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Jockeys' Guild Fires Its Boss

Gertmenian had been severely criticized by a congressional subcommittee for letting accident-insurance policy lapse in 2002.

November 16, 2005|Bill Christine | Times Staff Writer

L. Wayne Gertmenian's tumultuous term as president and chief executive of the Jockeys' Guild ended Tuesday when the organization's reconstituted board of directors fired him and his consulting company.

Gertmenian, an economics professor at Pepperdine University recommended by jockey Chris McCarron before the guild hired him in 2001, lost face after a congressional subcommittee severely criticized him during a hearing in Washington last month.

Gertmenian allowed the jockeys' $1-million accident-insurance policy to lapse in 2002 without notifying many of the riders. One of them, Gary Birzer, was subsequently partially paralyzed in a spill in West Virginia and has been left with more than $500,000 in hospital bills.

Many of the guild's 28 senate members met by telephone Tuesday, reorganizing a board of directors who then terminated Gertmenian and his company, Matrix Capital Associates. Gertmenian and Matrix were being paid about $500,000 a year.

Gertmenian had testified in Washington that he was Matrix's only employee and that the guild was Matrix's only client. The subcommittee said that its investigation showed that Gertmenian had not done some of the things he'd listed on his resume.

McCarron testified that bringing Gertmenian to the guild "was the worst mistake of my life."

Darrell Haire, a retired jockey, a guild employee before Gertmenian's hiring and once one of Gertmenian's strongest supporters, was named temporary national manager.

Attempts to reach Gertmenian were unsuccessful, but there was indication that he might not go willingly. As Haire was being interviewed on the phone at the guild offices in Monrovia, a loud voice could be heard in the background: "Get out. Get out, or I'll call the police."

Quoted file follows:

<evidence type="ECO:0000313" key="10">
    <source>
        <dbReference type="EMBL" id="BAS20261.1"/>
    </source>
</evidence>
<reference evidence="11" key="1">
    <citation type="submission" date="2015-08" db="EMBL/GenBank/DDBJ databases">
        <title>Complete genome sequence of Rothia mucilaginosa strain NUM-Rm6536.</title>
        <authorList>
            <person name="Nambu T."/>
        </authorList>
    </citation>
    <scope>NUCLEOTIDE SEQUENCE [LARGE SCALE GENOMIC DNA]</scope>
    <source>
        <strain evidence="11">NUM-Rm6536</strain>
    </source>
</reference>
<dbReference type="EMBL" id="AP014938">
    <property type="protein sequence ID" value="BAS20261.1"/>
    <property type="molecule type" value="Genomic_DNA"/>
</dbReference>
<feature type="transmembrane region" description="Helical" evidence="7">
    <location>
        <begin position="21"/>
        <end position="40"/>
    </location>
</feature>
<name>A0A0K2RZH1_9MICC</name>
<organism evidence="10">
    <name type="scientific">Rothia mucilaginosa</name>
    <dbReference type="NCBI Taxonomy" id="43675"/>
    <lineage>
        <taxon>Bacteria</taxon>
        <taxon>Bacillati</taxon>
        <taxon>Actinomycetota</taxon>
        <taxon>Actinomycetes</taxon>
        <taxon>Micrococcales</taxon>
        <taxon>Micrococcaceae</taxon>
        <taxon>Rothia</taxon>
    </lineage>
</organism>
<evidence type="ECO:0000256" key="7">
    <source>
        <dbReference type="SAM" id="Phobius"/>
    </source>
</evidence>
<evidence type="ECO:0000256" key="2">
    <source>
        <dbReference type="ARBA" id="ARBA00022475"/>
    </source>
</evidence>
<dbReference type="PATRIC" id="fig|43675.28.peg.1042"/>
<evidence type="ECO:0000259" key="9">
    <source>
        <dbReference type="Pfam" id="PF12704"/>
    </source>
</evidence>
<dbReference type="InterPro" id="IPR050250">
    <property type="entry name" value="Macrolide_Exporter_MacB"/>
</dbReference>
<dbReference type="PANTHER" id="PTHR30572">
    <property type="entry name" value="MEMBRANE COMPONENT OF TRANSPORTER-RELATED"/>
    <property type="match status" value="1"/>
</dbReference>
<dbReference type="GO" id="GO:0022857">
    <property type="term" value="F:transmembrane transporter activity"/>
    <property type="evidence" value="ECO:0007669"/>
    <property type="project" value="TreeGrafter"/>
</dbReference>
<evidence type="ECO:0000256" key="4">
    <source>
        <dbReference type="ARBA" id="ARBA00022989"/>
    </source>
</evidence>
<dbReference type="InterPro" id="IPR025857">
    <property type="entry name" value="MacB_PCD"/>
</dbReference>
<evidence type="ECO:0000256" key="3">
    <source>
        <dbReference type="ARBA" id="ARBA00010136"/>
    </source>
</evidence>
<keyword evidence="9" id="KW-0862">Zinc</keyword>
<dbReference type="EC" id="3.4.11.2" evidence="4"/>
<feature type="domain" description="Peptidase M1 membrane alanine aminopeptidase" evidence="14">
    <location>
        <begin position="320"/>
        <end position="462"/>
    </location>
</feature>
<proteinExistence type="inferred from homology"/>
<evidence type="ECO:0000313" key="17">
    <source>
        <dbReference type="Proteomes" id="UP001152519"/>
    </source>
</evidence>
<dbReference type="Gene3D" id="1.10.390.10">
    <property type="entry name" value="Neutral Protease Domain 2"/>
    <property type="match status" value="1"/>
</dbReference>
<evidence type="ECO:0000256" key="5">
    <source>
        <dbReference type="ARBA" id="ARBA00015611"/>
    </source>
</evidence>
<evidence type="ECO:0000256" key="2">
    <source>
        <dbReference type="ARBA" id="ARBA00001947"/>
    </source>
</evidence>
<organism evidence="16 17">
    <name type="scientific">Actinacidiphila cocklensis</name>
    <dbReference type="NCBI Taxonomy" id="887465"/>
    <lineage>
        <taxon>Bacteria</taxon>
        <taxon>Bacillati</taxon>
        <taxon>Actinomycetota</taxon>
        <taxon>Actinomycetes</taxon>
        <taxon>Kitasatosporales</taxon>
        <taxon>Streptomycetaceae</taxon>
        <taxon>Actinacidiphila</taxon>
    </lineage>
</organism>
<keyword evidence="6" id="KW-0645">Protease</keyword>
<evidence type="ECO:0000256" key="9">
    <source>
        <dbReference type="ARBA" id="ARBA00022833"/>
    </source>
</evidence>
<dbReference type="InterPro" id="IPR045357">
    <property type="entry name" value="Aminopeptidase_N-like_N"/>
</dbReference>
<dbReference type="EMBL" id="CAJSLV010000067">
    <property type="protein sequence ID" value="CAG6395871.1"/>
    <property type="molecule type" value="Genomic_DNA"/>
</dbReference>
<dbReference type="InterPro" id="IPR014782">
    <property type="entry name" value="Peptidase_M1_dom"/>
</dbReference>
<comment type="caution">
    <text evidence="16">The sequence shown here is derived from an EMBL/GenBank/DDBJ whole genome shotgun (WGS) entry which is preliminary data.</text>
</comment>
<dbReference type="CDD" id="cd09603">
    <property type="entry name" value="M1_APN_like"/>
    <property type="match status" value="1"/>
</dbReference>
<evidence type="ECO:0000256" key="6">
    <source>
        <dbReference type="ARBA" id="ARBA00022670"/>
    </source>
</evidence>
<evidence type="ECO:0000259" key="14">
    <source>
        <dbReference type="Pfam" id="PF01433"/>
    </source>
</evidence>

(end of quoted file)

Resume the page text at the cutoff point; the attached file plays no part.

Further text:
Haire was asked whether that had been Gertmenian.

"Yes, it is," he said.

Barry Broad, a former lawyer for the guild, said Tuesday night that there was a scuffle in the office and that Monrovia police appeared. But no arrests or charges were made.

In an interview with Blood-Horse magazine over the weekend, Gertmenian was quoted as saying: "It's very hard to come in and solve the problem without money, and then they accuse you of being irresponsible."

During Tuesday's teleconference, David Shepherd was unseated as board chairman and replaced, on an interim basis, by John Velazquez, the Eclipse Award-winning jockey.

The rest of the new board consists of Tomey Jean Swan, vice chairman; Alex Solis, secretary; Jeff Johnston, treasurer; and Mike Luzzi, G.R. Carter, Jerry LaSala, Larry Reynolds and Jon Court. Velazquez, Swan, Johnston, Carter and Reynolds are holdovers from the previous board.

The new board dismissed Lloyd Ownbey as general counsel and replaced him with volunteers Broad and Tom Kennedy. Broad, a lobbyist for the guild for 11 years, had resigned from the organization last month, expressing his disappointment with Gertmenian.

The board delegated Haire to initiate a "recovery plan" for the organization, which according to Haire represents 1,300 jockeys.

Broad, referring to the 2009 extension of Gertmenian's contract, which came last year, said the agreement was unenforceable and would not result in the guild paying Gertmenian any more money.

"If anything," Broad said, "Matrix may owe the guild some money."

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